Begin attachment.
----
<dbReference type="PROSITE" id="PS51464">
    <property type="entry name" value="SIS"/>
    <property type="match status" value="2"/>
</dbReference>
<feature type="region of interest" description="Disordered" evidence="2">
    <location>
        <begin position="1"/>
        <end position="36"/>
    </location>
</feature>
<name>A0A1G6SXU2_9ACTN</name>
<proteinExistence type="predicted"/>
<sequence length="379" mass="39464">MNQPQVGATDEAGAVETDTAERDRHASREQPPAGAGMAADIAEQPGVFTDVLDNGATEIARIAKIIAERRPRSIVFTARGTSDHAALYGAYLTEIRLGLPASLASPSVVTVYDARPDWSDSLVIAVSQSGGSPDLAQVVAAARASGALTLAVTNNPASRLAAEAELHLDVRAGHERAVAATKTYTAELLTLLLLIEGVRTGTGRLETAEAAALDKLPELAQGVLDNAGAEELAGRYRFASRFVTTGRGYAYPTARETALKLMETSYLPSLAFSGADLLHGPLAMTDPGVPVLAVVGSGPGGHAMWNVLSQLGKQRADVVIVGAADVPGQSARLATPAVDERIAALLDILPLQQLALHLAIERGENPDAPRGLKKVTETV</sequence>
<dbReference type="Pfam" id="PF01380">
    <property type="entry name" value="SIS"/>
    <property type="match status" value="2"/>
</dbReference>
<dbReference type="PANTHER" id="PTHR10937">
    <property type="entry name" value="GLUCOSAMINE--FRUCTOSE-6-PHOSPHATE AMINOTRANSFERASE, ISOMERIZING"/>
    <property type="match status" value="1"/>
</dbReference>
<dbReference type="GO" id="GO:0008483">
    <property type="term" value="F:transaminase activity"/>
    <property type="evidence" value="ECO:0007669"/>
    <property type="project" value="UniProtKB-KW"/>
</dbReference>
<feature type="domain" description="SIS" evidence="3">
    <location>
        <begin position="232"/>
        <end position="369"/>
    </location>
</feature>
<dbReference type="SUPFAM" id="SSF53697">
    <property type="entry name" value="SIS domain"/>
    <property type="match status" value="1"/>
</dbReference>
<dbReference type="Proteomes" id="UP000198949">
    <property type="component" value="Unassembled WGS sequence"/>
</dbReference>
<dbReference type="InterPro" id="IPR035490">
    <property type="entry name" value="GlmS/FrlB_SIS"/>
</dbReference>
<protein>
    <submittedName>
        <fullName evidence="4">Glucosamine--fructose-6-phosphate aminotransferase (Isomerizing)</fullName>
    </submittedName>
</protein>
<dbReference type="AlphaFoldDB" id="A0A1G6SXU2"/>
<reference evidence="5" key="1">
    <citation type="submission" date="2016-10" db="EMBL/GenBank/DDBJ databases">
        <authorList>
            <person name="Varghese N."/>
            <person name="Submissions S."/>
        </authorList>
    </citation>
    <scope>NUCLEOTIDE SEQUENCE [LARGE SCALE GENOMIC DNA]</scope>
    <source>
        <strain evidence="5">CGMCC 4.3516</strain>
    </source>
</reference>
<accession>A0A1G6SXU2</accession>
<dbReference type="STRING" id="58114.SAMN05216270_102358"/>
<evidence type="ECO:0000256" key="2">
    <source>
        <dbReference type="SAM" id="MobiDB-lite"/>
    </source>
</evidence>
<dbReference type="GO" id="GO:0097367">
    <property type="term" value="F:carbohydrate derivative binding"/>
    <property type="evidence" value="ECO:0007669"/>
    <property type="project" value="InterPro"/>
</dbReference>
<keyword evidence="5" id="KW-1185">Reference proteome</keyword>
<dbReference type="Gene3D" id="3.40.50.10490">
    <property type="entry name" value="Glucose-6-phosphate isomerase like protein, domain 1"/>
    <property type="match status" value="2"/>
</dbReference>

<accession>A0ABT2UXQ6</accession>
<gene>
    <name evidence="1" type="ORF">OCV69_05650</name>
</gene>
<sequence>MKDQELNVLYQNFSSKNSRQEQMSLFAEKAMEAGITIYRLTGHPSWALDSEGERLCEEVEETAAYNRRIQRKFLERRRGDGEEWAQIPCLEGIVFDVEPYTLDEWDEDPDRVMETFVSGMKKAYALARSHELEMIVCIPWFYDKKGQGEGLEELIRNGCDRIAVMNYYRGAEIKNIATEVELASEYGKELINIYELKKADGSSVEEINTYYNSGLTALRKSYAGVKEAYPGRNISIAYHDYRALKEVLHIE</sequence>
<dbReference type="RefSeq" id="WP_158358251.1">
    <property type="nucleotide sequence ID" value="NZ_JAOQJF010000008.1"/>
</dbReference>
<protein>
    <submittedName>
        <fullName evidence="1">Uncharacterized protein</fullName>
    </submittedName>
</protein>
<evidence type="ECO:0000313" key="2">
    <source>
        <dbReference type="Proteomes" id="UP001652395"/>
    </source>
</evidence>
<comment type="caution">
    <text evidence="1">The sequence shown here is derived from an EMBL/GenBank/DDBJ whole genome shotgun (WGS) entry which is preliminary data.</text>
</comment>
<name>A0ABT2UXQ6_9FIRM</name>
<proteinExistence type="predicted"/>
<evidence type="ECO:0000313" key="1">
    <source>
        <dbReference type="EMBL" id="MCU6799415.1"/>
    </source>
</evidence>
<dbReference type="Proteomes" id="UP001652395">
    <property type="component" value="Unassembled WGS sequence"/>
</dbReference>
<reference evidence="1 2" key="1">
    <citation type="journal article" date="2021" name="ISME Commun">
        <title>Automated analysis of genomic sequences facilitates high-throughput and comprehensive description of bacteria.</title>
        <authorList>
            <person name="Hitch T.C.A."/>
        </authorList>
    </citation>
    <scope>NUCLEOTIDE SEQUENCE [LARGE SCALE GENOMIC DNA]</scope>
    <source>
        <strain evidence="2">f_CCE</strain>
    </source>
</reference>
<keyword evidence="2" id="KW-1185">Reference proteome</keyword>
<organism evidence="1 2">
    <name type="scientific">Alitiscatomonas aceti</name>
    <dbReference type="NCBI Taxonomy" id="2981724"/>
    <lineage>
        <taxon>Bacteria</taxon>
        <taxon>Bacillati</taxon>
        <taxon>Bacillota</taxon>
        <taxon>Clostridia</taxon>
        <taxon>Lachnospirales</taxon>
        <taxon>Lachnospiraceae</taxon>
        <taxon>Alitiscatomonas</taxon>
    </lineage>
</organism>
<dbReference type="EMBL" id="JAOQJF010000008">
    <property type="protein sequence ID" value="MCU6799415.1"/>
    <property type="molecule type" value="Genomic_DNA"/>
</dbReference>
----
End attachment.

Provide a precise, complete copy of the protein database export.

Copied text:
<dbReference type="PROSITE" id="PS51464">
    <property type="entry name" value="SIS"/>
    <property type="match status" value="2"/>
</dbReference>
<feature type="region of interest" description="Disordered" evidence="2">
    <location>
        <begin position="1"/>
        <end position="36"/>
    </location>
</feature>
<name>A0A1G6SXU2_9ACTN</name>
<proteinExistence type="predicted"/>
<sequence length="379" mass="39464">MNQPQVGATDEAGAVETDTAERDRHASREQPPAGAGMAADIAEQPGVFTDVLDNGATEIARIAKIIAERRPRSIVFTARGTSDHAALYGAYLTEIRLGLPASLASPSVVTVYDARPDWSDSLVIAVSQSGGSPDLAQVVAAARASGALTLAVTNNPASRLAAEAELHLDVRAGHERAVAATKTYTAELLTLLLLIEGVRTGTGRLETAEAAALDKLPELAQGVLDNAGAEELAGRYRFASRFVTTGRGYAYPTARETALKLMETSYLPSLAFSGADLLHGPLAMTDPGVPVLAVVGSGPGGHAMWNVLSQLGKQRADVVIVGAADVPGQSARLATPAVDERIAALLDILPLQQLALHLAIERGENPDAPRGLKKVTETV</sequence>
<dbReference type="Pfam" id="PF01380">
    <property type="entry name" value="SIS"/>
    <property type="match status" value="2"/>
</dbReference>
<dbReference type="PANTHER" id="PTHR10937">
    <property type="entry name" value="GLUCOSAMINE--FRUCTOSE-6-PHOSPHATE AMINOTRANSFERASE, ISOMERIZING"/>
    <property type="match status" value="1"/>
</dbReference>
<dbReference type="GO" id="GO:0008483">
    <property type="term" value="F:transaminase activity"/>
    <property type="evidence" value="ECO:0007669"/>
    <property type="project" value="UniProtKB-KW"/>
</dbReference>
<feature type="domain" description="SIS" evidence="3">
    <location>
        <begin position="232"/>
        <end position="369"/>
    </location>
</feature>
<dbReference type="SUPFAM" id="SSF53697">
    <property type="entry name" value="SIS domain"/>
    <property type="match status" value="1"/>
</dbReference>
<dbReference type="Proteomes" id="UP000198949">
    <property type="component" value="Unassembled WGS sequence"/>
</dbReference>
<dbReference type="InterPro" id="IPR035490">
    <property type="entry name" value="GlmS/FrlB_SIS"/>
</dbReference>
<protein>
    <submittedName>
        <fullName evidence="4">Glucosamine--fructose-6-phosphate aminotransferase (Isomerizing)</fullName>
    </submittedName>
</protein>
<dbReference type="AlphaFoldDB" id="A0A1G6SXU2"/>
<reference evidence="5" key="1">
    <citation type="submission" date="2016-10" db="EMBL/GenBank/DDBJ databases">
        <authorList>
            <person name="Varghese N."/>
            <person name="Submissions S."/>
        </authorList>
    </citation>
    <scope>NUCLEOTIDE SEQUENCE [LARGE SCALE GENOMIC DNA]</scope>
    <source>
        <strain evidence="5">CGMCC 4.3516</strain>
    </source>
</reference>
<accession>A0A1G6SXU2</accession>
<dbReference type="STRING" id="58114.SAMN05216270_102358"/>
<evidence type="ECO:0000256" key="2">
    <source>
        <dbReference type="SAM" id="MobiDB-lite"/>
    </source>
</evidence>
<dbReference type="GO" id="GO:0097367">
    <property type="term" value="F:carbohydrate derivative binding"/>
    <property type="evidence" value="ECO:0007669"/>
    <property type="project" value="InterPro"/>
</dbReference>
<keyword evidence="5" id="KW-1185">Reference proteome</keyword>
<dbReference type="Gene3D" id="3.40.50.10490">
    <property type="entry name" value="Glucose-6-phosphate isomerase like protein, domain 1"/>
    <property type="match status" value="2"/>
</dbReference>

<accession>A0ABT2UXQ6</accession>
<gene>
    <name evidence="1" type="ORF">OCV69_05650</name>
</gene>
<sequence>MKDQELNVLYQNFSSKNSRQEQMSLFAEKAMEAGITIYRLTGHPSWALDSEGERLCEEVEETAAYNRRIQRKFLERRRGDGEEWAQIPCLEGIVFDVEPYTLDEWDEDPDRVMETFVSGMKKAYALARSHELEMIVCIPWFYDKKGQGEGLEELIRNGCDRIAVMNYYRGAEIKNIATEVELASEYGKELINIYELKKADGSSVEEINTYYNSGLTALRKSYAGVKEAYPGRNISIAYHDYRALKEVLHIE</sequence>
<dbReference type="RefSeq" id="WP_158358251.1">
    <property type="nucleotide sequence ID" value="NZ_JAOQJF010000008.1"/>
</dbReference>
<protein>
    <submittedName>
        <fullName evidence="1">Uncharacterized protein</fullName>
    </submittedName>
</protein>
<evidence type="ECO:0000313" key="2">
    <source>
        <dbReference type="Proteomes" id="UP001652395"/>
    </source>
</evidence>
<comment type="caution">
    <text evidence="1">The sequence shown here is derived from an EMBL/GenBank/DDBJ whole genome shotgun (WGS) entry which is preliminary data.</text>
</comment>
<name>A0ABT2UXQ6_9FIRM</name>
<proteinExistence type="predicted"/>
<evidence type="ECO:0000313" key="1">
    <source>
        <dbReference type="EMBL" id="MCU6799415.1"/>
    </source>
</evidence>
<dbReference type="Proteomes" id="UP001652395">
    <property type="component" value="Unassembled WGS sequence"/>
</dbReference>
<reference evidence="1 2" key="1">
    <citation type="journal article" date="2021" name="ISME Commun">
        <title>Automated analysis of genomic sequences facilitates high-throughput and comprehensive description of bacteria.</title>
        <authorList>
            <person name="Hitch T.C.A."/>
        </authorList>
    </citation>
    <scope>NUCLEOTIDE SEQUENCE [LARGE SCALE GENOMIC DNA]</scope>
    <source>
        <strain evidence="2">f_CCE</strain>
    </source>
</reference>
<keyword evidence="2" id="KW-1185">Reference proteome</keyword>
<organism evidence="1 2">
    <name type="scientific">Alitiscatomonas aceti</name>
    <dbReference type="NCBI Taxonomy" id="2981724"/>
    <lineage>
        <taxon>Bacteria</taxon>
        <taxon>Bacillati</taxon>
        <taxon>Bacillota</taxon>
        <taxon>Clostridia</taxon>
        <taxon>Lachnospirales</taxon>
        <taxon>Lachnospiraceae</taxon>
        <taxon>Alitiscatomonas</taxon>
    </lineage>
</organism>
<dbReference type="EMBL" id="JAOQJF010000008">
    <property type="protein sequence ID" value="MCU6799415.1"/>
    <property type="molecule type" value="Genomic_DNA"/>
</dbReference>